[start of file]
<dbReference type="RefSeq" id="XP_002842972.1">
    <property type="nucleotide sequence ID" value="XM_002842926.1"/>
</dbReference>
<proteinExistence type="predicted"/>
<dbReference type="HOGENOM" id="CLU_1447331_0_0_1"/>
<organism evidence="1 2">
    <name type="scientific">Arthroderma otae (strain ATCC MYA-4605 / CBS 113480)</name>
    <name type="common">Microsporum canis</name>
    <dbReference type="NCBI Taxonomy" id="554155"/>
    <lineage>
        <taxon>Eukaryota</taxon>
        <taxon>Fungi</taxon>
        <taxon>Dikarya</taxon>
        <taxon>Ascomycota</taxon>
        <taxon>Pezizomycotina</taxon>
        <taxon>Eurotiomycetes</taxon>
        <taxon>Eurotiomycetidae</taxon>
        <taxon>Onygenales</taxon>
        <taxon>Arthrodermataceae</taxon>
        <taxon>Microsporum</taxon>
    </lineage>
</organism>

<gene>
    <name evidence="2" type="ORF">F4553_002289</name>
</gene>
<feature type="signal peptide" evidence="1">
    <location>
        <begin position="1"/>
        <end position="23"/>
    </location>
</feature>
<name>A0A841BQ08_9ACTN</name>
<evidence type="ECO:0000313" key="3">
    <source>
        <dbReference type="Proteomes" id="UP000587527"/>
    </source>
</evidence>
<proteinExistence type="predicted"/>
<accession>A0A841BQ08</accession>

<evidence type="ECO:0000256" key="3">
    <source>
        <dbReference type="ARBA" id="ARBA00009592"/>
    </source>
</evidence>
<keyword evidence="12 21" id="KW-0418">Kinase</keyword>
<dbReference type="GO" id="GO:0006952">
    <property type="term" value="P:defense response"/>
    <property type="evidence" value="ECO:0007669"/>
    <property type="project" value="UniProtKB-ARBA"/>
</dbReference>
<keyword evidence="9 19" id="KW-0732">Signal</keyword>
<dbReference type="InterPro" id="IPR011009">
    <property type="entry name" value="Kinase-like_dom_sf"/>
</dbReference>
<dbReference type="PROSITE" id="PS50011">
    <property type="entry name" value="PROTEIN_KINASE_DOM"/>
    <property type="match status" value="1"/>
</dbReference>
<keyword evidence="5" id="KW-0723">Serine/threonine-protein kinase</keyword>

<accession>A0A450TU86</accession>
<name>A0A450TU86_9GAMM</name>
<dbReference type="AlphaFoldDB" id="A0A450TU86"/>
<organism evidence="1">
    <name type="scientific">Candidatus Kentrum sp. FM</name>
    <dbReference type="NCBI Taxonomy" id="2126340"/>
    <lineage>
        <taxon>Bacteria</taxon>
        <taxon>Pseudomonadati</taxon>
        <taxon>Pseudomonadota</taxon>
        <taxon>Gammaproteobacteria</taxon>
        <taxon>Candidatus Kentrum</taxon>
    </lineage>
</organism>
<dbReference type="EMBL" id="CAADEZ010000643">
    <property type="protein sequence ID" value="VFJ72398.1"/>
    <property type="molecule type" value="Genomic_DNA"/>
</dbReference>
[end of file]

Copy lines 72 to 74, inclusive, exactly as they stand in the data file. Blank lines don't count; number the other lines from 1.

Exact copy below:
    </lineage>
</organism>
<dbReference type="EMBL" id="CAADEZ010000643">